Lutein and zeaxanthin are two important carotenoids found in nature. These pigments are available in several fruits and vegetables. The benefits of lutein and zeaxanthin include fighting against chronic illnesses and promoting human health. Both these potent antioxidants are also known to promote eye health. This article explores foods that are rich in lutein and zeaxanthin, their health benefits, dosage, and possible side effects. Keep reading.

What Are Lutein And Zeaxanthin?

Carotenoids come in two different types: lutein and zeaxanthin. Carotenoids are the substances that give food its distinctive color. They work as antioxidants and are important for maintaining the health of the skin and eyes, among other biological processes.

The human macula is where lutein and zeaxanthin are mostly found. They are the xanthophylls, which have a variety of functions in biological systems, including being crucial structural components of cell membranes, short-wavelength light filters, and regulators of redox equilibrium.

These two antioxidants are structurally similar and offer a variety of health advantages. However, their advantages for human eyes are what make them so well-liked.

Which Foods Are Rich In Lutein And Zeaxanthin?

Below is a list of food items rich in the antioxidants.

Kale (cooked)19.7 mg
Winter Squash (cooked(1.42 mg
Collards (cooked)10.9 mg
Yellow sweet corn (canned)1.05 mg
Spinach (cooked)11.31 mg
Swiss chard (cooked)11.01 mg
Green Peas (cooked)2.59 mg
Arugula (raw)3.55 mg
Brussels Sprouts (cooked1.29 mg
Broccoli rabe (cooked)1.68 mg
Pumpkin (cooked)1.01 mg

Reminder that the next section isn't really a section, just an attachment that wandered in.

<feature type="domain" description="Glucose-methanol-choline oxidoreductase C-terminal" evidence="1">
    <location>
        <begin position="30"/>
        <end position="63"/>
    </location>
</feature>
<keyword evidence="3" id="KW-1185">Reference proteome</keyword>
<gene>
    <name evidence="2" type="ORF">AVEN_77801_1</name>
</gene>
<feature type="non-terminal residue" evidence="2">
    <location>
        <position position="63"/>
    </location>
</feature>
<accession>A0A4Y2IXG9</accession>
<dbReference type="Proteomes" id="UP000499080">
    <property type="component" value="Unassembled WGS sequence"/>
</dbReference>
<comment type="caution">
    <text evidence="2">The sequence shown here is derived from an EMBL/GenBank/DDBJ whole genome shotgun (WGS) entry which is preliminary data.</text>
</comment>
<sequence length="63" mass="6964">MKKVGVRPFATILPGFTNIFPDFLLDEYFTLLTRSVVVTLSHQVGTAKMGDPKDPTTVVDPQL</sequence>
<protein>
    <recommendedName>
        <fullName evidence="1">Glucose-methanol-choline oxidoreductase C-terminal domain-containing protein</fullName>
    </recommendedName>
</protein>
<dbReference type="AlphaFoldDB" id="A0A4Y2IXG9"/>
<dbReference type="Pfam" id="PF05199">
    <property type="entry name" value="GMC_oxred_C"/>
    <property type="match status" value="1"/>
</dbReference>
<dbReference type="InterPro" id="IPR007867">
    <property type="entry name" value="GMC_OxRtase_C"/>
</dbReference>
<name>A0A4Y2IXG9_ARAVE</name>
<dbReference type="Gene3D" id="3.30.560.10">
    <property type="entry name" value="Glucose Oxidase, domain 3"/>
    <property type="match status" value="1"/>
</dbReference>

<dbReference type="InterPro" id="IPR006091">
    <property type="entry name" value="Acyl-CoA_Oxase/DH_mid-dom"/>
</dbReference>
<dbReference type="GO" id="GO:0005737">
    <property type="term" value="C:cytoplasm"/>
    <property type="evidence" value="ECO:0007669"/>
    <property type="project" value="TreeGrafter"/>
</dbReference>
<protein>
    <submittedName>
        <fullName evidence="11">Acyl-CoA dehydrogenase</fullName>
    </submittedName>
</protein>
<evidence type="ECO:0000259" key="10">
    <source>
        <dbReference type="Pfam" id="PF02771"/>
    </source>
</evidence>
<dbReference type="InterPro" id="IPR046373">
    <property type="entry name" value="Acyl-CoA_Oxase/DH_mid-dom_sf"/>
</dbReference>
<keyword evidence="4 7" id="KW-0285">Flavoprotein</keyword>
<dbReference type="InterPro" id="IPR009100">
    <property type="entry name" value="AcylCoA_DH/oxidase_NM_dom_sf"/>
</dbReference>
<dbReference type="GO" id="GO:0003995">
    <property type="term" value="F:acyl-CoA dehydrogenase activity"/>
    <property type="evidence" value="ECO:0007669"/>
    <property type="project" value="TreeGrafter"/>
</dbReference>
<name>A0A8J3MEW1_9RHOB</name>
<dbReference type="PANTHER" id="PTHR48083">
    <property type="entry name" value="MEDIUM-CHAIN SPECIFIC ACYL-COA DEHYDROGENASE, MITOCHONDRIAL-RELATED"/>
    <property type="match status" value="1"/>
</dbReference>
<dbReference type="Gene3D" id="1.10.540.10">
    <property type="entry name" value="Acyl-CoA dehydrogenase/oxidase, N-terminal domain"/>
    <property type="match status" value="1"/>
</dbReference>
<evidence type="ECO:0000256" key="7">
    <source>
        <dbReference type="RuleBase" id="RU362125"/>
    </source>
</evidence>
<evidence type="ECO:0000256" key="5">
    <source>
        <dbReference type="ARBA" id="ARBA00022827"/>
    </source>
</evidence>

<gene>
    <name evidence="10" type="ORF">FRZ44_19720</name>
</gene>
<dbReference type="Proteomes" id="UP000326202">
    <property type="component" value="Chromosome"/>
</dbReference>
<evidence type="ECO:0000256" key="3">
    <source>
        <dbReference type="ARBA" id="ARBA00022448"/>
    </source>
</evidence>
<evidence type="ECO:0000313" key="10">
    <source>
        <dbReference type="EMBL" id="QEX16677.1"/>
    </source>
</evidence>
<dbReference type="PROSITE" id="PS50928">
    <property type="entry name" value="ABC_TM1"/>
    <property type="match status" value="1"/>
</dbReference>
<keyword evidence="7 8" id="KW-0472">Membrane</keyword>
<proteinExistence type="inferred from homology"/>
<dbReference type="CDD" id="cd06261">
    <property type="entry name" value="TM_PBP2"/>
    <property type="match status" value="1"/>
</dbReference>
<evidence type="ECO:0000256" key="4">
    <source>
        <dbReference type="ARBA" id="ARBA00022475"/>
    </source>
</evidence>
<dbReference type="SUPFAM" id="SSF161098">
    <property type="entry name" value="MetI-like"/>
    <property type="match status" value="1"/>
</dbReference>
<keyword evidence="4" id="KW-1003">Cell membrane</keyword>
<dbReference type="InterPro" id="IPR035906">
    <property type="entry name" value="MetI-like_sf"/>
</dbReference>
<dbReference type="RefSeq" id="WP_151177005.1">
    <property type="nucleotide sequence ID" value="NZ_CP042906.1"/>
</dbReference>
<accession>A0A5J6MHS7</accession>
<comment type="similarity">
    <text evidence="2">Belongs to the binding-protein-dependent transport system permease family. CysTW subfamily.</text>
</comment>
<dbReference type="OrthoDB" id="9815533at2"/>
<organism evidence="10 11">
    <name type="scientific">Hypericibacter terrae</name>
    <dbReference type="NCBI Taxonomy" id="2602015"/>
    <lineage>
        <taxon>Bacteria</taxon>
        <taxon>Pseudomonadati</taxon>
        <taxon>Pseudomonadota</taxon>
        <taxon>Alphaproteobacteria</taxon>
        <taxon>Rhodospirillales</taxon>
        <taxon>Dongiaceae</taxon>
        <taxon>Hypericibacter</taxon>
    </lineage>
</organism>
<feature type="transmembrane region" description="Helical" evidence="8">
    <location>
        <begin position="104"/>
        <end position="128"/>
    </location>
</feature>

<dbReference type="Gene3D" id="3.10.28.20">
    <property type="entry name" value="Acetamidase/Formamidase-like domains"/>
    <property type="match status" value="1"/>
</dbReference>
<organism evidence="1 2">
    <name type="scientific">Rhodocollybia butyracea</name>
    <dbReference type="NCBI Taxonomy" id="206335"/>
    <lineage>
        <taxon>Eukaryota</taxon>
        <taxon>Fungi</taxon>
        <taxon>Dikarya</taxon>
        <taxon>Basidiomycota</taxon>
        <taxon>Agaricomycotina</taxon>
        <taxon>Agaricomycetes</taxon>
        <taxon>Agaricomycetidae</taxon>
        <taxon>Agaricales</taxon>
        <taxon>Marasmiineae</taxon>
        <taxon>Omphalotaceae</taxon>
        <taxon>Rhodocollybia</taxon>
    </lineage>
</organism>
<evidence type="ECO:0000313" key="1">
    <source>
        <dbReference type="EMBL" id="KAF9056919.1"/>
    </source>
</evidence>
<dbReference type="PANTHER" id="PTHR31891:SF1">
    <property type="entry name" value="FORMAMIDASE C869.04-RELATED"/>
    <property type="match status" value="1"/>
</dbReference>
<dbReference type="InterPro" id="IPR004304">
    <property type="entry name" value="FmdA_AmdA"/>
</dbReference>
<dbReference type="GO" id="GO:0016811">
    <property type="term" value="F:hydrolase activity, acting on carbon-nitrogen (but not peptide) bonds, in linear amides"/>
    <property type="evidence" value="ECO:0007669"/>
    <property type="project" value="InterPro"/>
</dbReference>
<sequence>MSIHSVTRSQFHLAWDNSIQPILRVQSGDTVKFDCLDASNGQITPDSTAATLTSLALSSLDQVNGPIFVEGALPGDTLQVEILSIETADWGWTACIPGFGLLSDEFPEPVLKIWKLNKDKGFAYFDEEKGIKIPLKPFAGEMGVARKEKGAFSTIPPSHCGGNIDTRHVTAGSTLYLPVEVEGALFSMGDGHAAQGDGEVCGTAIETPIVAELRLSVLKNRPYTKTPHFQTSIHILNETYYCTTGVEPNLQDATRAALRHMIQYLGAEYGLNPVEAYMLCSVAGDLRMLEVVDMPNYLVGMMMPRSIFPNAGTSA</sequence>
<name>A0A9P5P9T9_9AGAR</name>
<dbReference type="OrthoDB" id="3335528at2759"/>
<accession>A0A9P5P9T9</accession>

Egg Yolks fresh (raw)1.1 mg
Sweet Potatoes leaves (cooked)2.63 mg
Carrots (raw)0.36 mg
Asparagus (cooked)0.77 mg
Mustard greens (cooked)5.96 mg
Beet greens (cooked)1.82 mg
Dandelion greens (cooked)3.40 mg
Garden Cress (cooked)8.40 mg
Turnip greens (cooked)8.44 mg

Source: USDA National Nutrient Database

What Are The Health Benefits Of Lutein And Zeaxanthin?

1. Promote Eye Health

The concentration of macular pigments rises with a diet high in lutein and zeaxanthin, delaying the onset of age-related macular degeneration.

These two antioxidants combine to generate the macular pigments, which are concentrated in the macula’s central fovea. They have a reputation for preventing photo-oxidative damage to the macular area. They accomplish this by filtering blue light and scavenging reactive oxygen species.

Additionally, macular pigment optical density, visual acuity, and contrast sensitivity are all known to be improved in early AMD patients by lutein and zeaxanthin. The intake of these carotenoids may be increased to combat late AMD.

According to studies, lutein and zeaxanthin may also lower the chance of developing cataracts. Another significant eyesight problem that primarily affects the elderly is cataract (clouding of the eye’s lens). Although cataracts are mostly brought on by aging, they can also be brought on by oxidative stress, diabetes, exposure to harmful substances, radiation, and as a side effect of some treatments (including corticosteroids).

2. Benefit The Skin

Strong antioxidant characteristics are exhibited by lutein and zeaxanthin, which support the health of the skin. Our skin is harmed by oxidative stress, UV exposure, and blue light in a manner similar to how the eyes are.

These may harm DNA and change collagen turnover (a type of protein responsible for skin structure and elasticity). Due to the melanin’s excessive production, this may cause tanning and potentially raise the risk of skin cancer.

The general tone and texture of the skin is also improved by the antioxidant qualities of lutein and zeaxanthin.

These are lutein and zeaxanthin’s two most important advantages. In addition to the numerous food sources, supplements are another way to enjoy the benefits of these antioxidants.

A Note On Lutein And Zeaxanthin Supplements

It has been discovered that taking supplements for these twin carotenoids is just as helpful as eating foods that contain them. It is best to obtain them naturally, though, so choose foods like fruits, eggs, and green leafy vegetables as examples.

However, acquiring enough of nutrients through diet alone might be challenging, particularly if one is occupied with work obligations. If so, supplements can be beneficial. It is a practical way to guarantee getting enough of these potent antioxidants.